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Vol. 14, No. 5; September/October 2003

Toll Revenue Bonds: An Answer to the Funding Dilemma?
How to raise the level of federal funding to meet the projected needs of the surface transportation program over the next six years is a dilemma whose solution continues to elude congressional authorizers. Fiscally, the simplest action would be to boost the gas tax or to index the fuel tax to inflation, but both moves face determined opposition from the Administration, from congressional leadership and from the congressional tax-writing committees. Other funding mechanisms could increase the surface transportation program by some $40 billion, to an estimated $250 billion over six years -- meeting the Administration proposal of $247 billion, but still considerably short of the $375 billion goal set by the House authorizers, the $311 billion goal set by their Senate counterparts, or even the $280 million target set by the FY 2004 Congressional Budget Resolution. There exists, however, another way of increasing revenue for transportation, an option whose potential is only now beginning to be recognized. That option is toll revenue bonding. Revenue bonds backed by tolls collected on newly built facilities could be used to finance construction of significant new highway capacity. It is not inconceivable that the sale of such bonds could permit the surface transportation program to grow to the levels advocated by the congressional transportation leaders.

The Fiscal Year 2004 House Transportation Appropriations Bill
The Fiscal Year 2004 Transportation Appropriations bill emerged from the House Appropriations Committee in late July with many of the controversial provisions proposed by the Transportation Appropriations Subcommittee eliminated in the full committee mark-up. The Committee reserved its sharpest comments for a critique of Amtrak. "The only actions that can change the abysmal situation at Amtrak is to completely change how Amtrak operates and how intercity passenger rail [service] is managed" the Committee wrote in its report. Its call for a "fundamental system change" coincides with the release of the Administration's long-awaited plan for Amtrak's restructuring, the Passenger Rail Investment Reform Act of 2003 (see companion Brief, "Reinventing Amtrak"). The final transportation appropriation levels for FY 2004 will not be known until the Senate comes up with its own bill and the differences are resolved in a House-Senate conference.

Bus Rapid Transit Comes of Age
More than four years ago we drew our readers' attention to the concept of Bus Rapid Transit (BRT) ("Bus Rapid Transit -- Can It Work in the U.S.?" March /April 1999). At that time, the BRT was little more than a curiosity, best known for its success abroad -- in Curitiba, Brazil and Ottawa, Canada. Since then, BRT has become a subject of intense interest among transportation officials throughout the country, thanks in part to a vigorous endorsement by the Federal Transit Administration. Today, according to the General Accounting Office, 12 U.S. cities are in various stages of implementing BRT projects.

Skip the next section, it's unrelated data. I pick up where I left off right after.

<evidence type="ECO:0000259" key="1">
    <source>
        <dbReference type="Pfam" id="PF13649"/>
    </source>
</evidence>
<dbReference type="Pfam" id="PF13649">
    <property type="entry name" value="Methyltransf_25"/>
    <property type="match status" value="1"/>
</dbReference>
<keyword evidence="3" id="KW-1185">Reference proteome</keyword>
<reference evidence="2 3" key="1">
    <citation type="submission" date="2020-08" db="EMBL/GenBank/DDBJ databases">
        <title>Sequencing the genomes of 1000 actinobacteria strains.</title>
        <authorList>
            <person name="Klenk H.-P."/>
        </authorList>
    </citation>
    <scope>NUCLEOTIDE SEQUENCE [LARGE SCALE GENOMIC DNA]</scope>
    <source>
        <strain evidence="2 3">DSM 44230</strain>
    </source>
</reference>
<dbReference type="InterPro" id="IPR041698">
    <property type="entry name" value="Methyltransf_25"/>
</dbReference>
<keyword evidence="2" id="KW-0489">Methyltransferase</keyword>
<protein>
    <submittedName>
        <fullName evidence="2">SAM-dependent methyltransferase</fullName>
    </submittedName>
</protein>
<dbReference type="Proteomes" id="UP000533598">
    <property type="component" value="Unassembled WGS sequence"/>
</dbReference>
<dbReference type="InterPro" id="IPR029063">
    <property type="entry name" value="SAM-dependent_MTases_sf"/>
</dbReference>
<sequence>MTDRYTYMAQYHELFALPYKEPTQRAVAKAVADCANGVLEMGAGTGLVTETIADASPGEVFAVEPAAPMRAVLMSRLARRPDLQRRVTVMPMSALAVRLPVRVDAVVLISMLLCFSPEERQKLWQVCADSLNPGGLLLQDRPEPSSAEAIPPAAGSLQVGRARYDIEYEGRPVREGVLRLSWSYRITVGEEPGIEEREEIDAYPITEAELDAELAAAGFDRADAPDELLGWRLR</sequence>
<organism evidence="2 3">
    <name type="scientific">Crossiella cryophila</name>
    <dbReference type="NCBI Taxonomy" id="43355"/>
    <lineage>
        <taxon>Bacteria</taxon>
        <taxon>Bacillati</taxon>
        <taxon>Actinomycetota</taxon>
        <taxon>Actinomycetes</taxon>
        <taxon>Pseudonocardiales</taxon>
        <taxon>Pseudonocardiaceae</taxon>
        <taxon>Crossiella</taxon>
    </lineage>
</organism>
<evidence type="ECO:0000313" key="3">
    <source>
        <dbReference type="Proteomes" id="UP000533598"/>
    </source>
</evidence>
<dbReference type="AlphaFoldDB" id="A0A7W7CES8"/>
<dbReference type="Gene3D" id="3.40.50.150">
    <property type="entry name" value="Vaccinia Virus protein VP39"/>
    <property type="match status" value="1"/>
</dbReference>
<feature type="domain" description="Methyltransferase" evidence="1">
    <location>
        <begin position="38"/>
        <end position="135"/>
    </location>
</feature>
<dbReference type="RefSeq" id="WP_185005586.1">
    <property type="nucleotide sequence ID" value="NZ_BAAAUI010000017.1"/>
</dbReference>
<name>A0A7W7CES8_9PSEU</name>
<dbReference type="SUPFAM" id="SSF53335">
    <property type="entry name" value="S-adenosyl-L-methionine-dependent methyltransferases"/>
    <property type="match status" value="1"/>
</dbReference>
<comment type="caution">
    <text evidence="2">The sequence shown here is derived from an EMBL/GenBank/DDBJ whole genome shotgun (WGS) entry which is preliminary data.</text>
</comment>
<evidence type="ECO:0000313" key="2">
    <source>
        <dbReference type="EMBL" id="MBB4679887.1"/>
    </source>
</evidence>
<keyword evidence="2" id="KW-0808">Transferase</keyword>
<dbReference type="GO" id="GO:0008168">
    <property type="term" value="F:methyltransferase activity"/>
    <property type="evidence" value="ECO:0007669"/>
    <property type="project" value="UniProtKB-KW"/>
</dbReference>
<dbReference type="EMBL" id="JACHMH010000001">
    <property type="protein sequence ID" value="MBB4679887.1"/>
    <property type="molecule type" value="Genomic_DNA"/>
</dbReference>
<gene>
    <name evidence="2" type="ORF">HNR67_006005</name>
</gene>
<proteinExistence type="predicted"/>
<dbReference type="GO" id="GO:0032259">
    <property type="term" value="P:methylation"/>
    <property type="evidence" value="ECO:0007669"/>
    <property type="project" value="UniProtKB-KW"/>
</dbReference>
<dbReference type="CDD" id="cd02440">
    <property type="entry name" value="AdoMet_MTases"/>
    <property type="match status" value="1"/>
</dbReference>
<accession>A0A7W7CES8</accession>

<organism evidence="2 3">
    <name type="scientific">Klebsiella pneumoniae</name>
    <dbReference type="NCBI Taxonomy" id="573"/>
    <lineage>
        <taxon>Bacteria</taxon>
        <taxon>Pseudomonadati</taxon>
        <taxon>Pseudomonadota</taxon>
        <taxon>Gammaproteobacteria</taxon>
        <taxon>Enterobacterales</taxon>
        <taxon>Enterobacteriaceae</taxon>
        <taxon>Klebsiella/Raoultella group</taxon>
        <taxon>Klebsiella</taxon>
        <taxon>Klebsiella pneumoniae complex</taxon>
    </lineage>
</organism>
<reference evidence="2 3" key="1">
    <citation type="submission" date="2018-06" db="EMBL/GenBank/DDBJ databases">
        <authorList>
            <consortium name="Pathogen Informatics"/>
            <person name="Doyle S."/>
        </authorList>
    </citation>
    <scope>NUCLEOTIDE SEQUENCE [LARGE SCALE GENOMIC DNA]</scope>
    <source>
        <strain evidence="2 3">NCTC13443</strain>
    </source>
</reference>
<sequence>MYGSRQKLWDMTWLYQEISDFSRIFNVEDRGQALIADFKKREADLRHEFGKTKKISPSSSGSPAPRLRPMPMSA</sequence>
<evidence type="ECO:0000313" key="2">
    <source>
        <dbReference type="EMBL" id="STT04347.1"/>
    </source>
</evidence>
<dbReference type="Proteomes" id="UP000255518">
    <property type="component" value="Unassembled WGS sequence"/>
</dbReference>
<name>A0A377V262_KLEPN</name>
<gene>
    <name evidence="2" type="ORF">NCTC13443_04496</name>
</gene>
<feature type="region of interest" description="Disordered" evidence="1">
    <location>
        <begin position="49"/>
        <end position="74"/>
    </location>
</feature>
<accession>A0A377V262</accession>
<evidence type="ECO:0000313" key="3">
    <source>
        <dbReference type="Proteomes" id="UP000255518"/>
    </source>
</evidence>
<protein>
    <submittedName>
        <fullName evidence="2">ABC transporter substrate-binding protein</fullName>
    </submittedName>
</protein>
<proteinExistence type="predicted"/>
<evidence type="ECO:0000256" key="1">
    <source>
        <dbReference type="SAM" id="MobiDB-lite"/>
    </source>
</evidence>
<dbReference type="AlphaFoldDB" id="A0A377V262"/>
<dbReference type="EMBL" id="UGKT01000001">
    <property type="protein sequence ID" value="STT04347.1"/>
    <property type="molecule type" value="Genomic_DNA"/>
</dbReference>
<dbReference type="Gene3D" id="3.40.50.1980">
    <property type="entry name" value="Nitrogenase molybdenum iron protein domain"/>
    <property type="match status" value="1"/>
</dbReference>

The number of potential new starts projects is expanding rapidly. As of June 2003, there were 17 projects in final design and 39 projects in preliminary engineering with an estimated cost of $50.18 billion, and 130 investment planning studies representing a potential investment of $24 billion (House Appropriations Committee report, FY 2004 Transportation and Treasury Appropriations Bill, July 24, 2003) Clearly, federal resources can only fund a tiny fraction of these projects and competition for federal support will be fierce. By opting for the less costly BRT systems, local jurisdictions can increase their chances of obtaining federal funds as well as reduce the local fiscal burden.

Reinventing Amtrak - Commentary
The long awaited Administration proposal to overhaul Amtrak was unveiled on July 28 to a dissonant chorus of praise and criticism. The Chicago Tribune called the plan "refreshingly bold" while the Pittsburgh Post-Gazette blasted it as "a thinly veiled death sentence for national passenger rail service." The Administration's plan, which calls upon the states to assume primary responsibility for intercity rail service, raises a fundamental question that has seldom been raised during Amtrak's 30-year existence: What constitutes a "national passenger rail system?" Should such a system be a continent-wide coast-to-coast network of interconnected long-distance train routes, as envisioned by many Amtrak supporters? Or should it rather be a system of regional rail services? In our view, the answer is self-evident. A coast-to-coast interconnected rail system is neither justified nor needed. Ours is a vast country and there simply is not enough demand for long distance rail travel to make a continent-wide rail network economically feasible. Instead, what is needed is rail services connecting major population centers in heavily traveled corridors. When viewed in this light, it becomes clearer why responsibility for intercity rail services -- like for commuter rail services -- should properly be vested in regional authorities or state governments, as recommended by the Bush Administration.

Managing Change in State DOTs
Managing change has become a key preoccupation of state DOT chief executives. Growing traffic congestion, technological innovation, budgetary constraints, high personnel turnover and homeland security considerations have created a new policy environment requiring changes in agency roles, priorities and organization. How state DOT leadership is responding to the new challenges is the subject of a new report prepared for the American Association of State Highway and Transportation Officials (AASHTO) by Stephen Lockwood of Parsons Brinckerhoff.

 



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